Not too long ago, I preached on the text from John’s gospel that tells of the wedding miracle at Cana. The evangelist tells us that this was the first of Jesus’ “signs” and that in that sign he “manifested his glory.” And as a result of that manifestation of glory, “his disciples believed in him.” In 2005, my wife and I climbed to the Whispering Gallery in the dome of St Paul’s Cathedral in London. From those dizzying heights, we could see some of the 32’ pedal pipes, laid horizontal on mezzanine levels that would not be visible from the nave. Then somebody started demonstrating the organ, and we heard some deep-toned blasts that we shall never forget. Yes, “all beauty” speaks of God. But for some of us, it is particularly present in deep-toned organ blasts rolling through dim arches.

Thursday, February 11, 2010

More to Chew Over

So ... just a couple of days after proclaiming that the habitually troubled Anglican waters are lately ominously placid, we get a couple of real hot potatoes: the debate in the Church of England's General Synod on relations with the ACNA, and revelations from the Diocese of South Carolina on more legal skulduggery emanating from 815 Second Avenue.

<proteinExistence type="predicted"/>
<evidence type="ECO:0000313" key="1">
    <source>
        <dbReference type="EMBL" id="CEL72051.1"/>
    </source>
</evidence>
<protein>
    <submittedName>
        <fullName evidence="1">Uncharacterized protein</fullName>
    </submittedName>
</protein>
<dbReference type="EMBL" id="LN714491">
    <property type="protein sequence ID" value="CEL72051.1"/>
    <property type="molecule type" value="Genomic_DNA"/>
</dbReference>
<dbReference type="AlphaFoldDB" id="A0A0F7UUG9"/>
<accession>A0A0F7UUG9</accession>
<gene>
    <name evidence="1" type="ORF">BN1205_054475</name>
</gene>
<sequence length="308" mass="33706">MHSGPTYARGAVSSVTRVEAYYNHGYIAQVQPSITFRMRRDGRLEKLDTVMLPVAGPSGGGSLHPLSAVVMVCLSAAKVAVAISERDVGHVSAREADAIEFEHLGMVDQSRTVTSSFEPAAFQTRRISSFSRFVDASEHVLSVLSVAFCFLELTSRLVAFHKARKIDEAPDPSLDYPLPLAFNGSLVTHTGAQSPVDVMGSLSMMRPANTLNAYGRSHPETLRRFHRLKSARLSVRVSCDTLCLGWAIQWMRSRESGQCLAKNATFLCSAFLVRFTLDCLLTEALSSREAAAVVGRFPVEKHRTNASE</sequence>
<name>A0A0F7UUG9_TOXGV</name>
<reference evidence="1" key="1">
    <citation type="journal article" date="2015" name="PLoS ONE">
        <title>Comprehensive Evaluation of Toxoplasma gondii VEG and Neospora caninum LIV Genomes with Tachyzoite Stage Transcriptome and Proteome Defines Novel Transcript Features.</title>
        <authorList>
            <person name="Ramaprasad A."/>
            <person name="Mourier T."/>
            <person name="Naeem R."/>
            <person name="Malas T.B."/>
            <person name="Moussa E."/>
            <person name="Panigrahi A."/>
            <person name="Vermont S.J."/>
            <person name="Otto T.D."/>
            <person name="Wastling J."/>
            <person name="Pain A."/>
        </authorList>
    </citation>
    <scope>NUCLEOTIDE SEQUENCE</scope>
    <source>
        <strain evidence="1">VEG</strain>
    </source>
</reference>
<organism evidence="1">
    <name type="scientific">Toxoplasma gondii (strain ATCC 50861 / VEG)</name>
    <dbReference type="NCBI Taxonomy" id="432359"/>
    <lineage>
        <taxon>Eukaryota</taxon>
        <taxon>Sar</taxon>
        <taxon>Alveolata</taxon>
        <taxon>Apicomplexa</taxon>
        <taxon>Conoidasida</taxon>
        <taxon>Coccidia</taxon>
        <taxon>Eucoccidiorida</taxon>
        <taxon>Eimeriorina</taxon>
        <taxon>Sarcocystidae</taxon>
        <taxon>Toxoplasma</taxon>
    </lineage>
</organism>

As regards the latter, I'm going to reserve extensive comment at this time, not so much out of caution as out of recognition that Bishop Lawrence's letter does a masterful job nailing the crux of the matter. The bullseye quote is this:
[Thomas Tisdale] may be an attorney retained by the Chancellor for the Presiding Bishop, but it is hardly accurate in regards to the polity of this Church to claim to be an attorney of The Episcopal Church, as if the parishes, Standing Committee and Bishop of South Carolina are somehow something other than The Episcopal Church...
The polity of the Episcopal Church, demonstrably different from that of most other Anglican provinces, has been a much-vaunted notion over the last several years, generally in the context of TEC "progressives" lamenting that "they just don't understand our polity" when "they" make certain requests of the Presiding Bishop, or the House of Bishops, or the Executive Council, or whomever. What we see shaping up now, however, is a conflict in which the purveyors of this line of thinking are the ones themselves who do not understand our polity. To suggest that "the Episcopal Church" can be reified, separated somehow from its concrete local expression in parishes and dioceses, is ludicrous on its face.